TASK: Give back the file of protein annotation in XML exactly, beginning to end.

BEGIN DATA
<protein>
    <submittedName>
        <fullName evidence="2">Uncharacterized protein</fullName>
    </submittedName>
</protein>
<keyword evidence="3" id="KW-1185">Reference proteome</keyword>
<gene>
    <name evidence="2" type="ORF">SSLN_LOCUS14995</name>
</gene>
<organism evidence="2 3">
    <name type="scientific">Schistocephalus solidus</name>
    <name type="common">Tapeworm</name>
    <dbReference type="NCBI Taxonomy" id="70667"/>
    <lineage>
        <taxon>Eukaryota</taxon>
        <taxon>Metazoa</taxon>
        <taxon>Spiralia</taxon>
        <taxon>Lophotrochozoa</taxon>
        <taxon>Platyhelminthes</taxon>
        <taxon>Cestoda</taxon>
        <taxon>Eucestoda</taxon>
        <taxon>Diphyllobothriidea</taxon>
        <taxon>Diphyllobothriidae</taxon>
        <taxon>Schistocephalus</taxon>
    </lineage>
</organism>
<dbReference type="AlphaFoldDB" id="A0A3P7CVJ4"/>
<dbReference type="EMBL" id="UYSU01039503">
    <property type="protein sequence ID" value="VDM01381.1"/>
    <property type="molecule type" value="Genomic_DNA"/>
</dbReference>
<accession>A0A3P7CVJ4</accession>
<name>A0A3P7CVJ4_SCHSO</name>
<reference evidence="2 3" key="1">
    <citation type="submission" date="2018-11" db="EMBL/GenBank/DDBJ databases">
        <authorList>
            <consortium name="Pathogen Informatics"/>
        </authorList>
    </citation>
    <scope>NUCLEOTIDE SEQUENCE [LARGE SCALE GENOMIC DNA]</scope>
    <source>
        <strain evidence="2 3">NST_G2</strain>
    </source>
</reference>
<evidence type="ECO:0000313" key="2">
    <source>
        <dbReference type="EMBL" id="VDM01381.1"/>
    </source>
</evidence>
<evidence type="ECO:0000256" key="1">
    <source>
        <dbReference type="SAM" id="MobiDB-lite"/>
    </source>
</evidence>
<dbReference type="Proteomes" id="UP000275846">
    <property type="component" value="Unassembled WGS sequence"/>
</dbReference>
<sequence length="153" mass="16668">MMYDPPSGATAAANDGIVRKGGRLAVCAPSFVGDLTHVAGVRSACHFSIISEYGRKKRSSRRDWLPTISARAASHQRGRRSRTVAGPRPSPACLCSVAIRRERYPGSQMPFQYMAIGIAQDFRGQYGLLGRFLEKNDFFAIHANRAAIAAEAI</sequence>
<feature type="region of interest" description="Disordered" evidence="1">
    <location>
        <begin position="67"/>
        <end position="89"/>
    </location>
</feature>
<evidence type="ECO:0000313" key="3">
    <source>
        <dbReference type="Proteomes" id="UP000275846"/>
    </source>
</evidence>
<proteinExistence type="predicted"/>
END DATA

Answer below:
<protein>
    <submittedName>
        <fullName evidence="2">Uncharacterized protein</fullName>
    </submittedName>
</protein>
<keyword evidence="3" id="KW-1185">Reference proteome</keyword>
<gene>
    <name evidence="2" type="ORF">SSLN_LOCUS14995</name>
</gene>
<organism evidence="2 3">
    <name type="scientific">Schistocephalus solidus</name>
    <name type="common">Tapeworm</name>
    <dbReference type="NCBI Taxonomy" id="70667"/>
    <lineage>
        <taxon>Eukaryota</taxon>
        <taxon>Metazoa</taxon>
        <taxon>Spiralia</taxon>
        <taxon>Lophotrochozoa</taxon>
        <taxon>Platyhelminthes</taxon>
        <taxon>Cestoda</taxon>
        <taxon>Eucestoda</taxon>
        <taxon>Diphyllobothriidea</taxon>
        <taxon>Diphyllobothriidae</taxon>
        <taxon>Schistocephalus</taxon>
    </lineage>
</organism>
<dbReference type="AlphaFoldDB" id="A0A3P7CVJ4"/>
<dbReference type="EMBL" id="UYSU01039503">
    <property type="protein sequence ID" value="VDM01381.1"/>
    <property type="molecule type" value="Genomic_DNA"/>
</dbReference>
<accession>A0A3P7CVJ4</accession>
<name>A0A3P7CVJ4_SCHSO</name>
<reference evidence="2 3" key="1">
    <citation type="submission" date="2018-11" db="EMBL/GenBank/DDBJ databases">
        <authorList>
            <consortium name="Pathogen Informatics"/>
        </authorList>
    </citation>
    <scope>NUCLEOTIDE SEQUENCE [LARGE SCALE GENOMIC DNA]</scope>
    <source>
        <strain evidence="2 3">NST_G2</strain>
    </source>
</reference>
<evidence type="ECO:0000313" key="2">
    <source>
        <dbReference type="EMBL" id="VDM01381.1"/>
    </source>
</evidence>
<evidence type="ECO:0000256" key="1">
    <source>
        <dbReference type="SAM" id="MobiDB-lite"/>
    </source>
</evidence>
<dbReference type="Proteomes" id="UP000275846">
    <property type="component" value="Unassembled WGS sequence"/>
</dbReference>
<sequence length="153" mass="16668">MMYDPPSGATAAANDGIVRKGGRLAVCAPSFVGDLTHVAGVRSACHFSIISEYGRKKRSSRRDWLPTISARAASHQRGRRSRTVAGPRPSPACLCSVAIRRERYPGSQMPFQYMAIGIAQDFRGQYGLLGRFLEKNDFFAIHANRAAIAAEAI</sequence>
<feature type="region of interest" description="Disordered" evidence="1">
    <location>
        <begin position="67"/>
        <end position="89"/>
    </location>
</feature>
<evidence type="ECO:0000313" key="3">
    <source>
        <dbReference type="Proteomes" id="UP000275846"/>
    </source>
</evidence>
<proteinExistence type="predicted"/>